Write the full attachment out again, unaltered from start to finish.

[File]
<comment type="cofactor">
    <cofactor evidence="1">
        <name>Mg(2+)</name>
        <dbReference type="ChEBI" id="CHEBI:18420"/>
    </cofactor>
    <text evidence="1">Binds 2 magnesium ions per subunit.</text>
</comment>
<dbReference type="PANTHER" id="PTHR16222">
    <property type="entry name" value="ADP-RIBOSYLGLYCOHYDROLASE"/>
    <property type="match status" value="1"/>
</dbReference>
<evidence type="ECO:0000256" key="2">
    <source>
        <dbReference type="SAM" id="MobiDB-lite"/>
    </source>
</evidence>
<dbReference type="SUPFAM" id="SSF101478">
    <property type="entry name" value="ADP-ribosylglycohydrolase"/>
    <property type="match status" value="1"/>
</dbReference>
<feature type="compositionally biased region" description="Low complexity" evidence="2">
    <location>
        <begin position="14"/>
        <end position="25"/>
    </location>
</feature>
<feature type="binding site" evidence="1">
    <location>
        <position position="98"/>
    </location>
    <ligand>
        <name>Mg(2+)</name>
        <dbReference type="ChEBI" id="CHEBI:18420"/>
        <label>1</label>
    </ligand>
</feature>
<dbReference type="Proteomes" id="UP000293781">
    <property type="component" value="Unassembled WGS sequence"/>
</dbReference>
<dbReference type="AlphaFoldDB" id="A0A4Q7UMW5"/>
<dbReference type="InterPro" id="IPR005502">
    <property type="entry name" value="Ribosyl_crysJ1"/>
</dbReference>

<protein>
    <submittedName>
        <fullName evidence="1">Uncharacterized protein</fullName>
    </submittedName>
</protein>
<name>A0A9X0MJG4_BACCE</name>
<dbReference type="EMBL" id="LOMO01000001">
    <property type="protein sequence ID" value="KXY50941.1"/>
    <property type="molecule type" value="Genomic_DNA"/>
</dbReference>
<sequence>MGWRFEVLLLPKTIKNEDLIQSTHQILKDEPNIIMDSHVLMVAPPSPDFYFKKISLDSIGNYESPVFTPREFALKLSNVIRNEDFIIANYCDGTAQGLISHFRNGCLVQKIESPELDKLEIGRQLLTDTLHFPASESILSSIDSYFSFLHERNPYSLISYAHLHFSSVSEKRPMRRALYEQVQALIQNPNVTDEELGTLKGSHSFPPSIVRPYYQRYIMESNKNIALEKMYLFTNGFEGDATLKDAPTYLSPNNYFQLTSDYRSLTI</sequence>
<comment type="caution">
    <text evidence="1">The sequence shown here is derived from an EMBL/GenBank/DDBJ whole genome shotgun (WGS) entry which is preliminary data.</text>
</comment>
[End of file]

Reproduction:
<comment type="cofactor">
    <cofactor evidence="1">
        <name>Mg(2+)</name>
        <dbReference type="ChEBI" id="CHEBI:18420"/>
    </cofactor>
    <text evidence="1">Binds 2 magnesium ions per subunit.</text>
</comment>
<dbReference type="PANTHER" id="PTHR16222">
    <property type="entry name" value="ADP-RIBOSYLGLYCOHYDROLASE"/>
    <property type="match status" value="1"/>
</dbReference>
<evidence type="ECO:0000256" key="2">
    <source>
        <dbReference type="SAM" id="MobiDB-lite"/>
    </source>
</evidence>
<dbReference type="SUPFAM" id="SSF101478">
    <property type="entry name" value="ADP-ribosylglycohydrolase"/>
    <property type="match status" value="1"/>
</dbReference>
<feature type="compositionally biased region" description="Low complexity" evidence="2">
    <location>
        <begin position="14"/>
        <end position="25"/>
    </location>
</feature>
<feature type="binding site" evidence="1">
    <location>
        <position position="98"/>
    </location>
    <ligand>
        <name>Mg(2+)</name>
        <dbReference type="ChEBI" id="CHEBI:18420"/>
        <label>1</label>
    </ligand>
</feature>
<dbReference type="Proteomes" id="UP000293781">
    <property type="component" value="Unassembled WGS sequence"/>
</dbReference>
<dbReference type="AlphaFoldDB" id="A0A4Q7UMW5"/>
<dbReference type="InterPro" id="IPR005502">
    <property type="entry name" value="Ribosyl_crysJ1"/>
</dbReference>

<protein>
    <submittedName>
        <fullName evidence="1">Uncharacterized protein</fullName>
    </submittedName>
</protein>
<name>A0A9X0MJG4_BACCE</name>
<dbReference type="EMBL" id="LOMO01000001">
    <property type="protein sequence ID" value="KXY50941.1"/>
    <property type="molecule type" value="Genomic_DNA"/>
</dbReference>
<sequence>MGWRFEVLLLPKTIKNEDLIQSTHQILKDEPNIIMDSHVLMVAPPSPDFYFKKISLDSIGNYESPVFTPREFALKLSNVIRNEDFIIANYCDGTAQGLISHFRNGCLVQKIESPELDKLEIGRQLLTDTLHFPASESILSSIDSYFSFLHERNPYSLISYAHLHFSSVSEKRPMRRALYEQVQALIQNPNVTDEELGTLKGSHSFPPSIVRPYYQRYIMESNKNIALEKMYLFTNGFEGDATLKDAPTYLSPNNYFQLTSDYRSLTI</sequence>
<comment type="caution">
    <text evidence="1">The sequence shown here is derived from an EMBL/GenBank/DDBJ whole genome shotgun (WGS) entry which is preliminary data.</text>
</comment>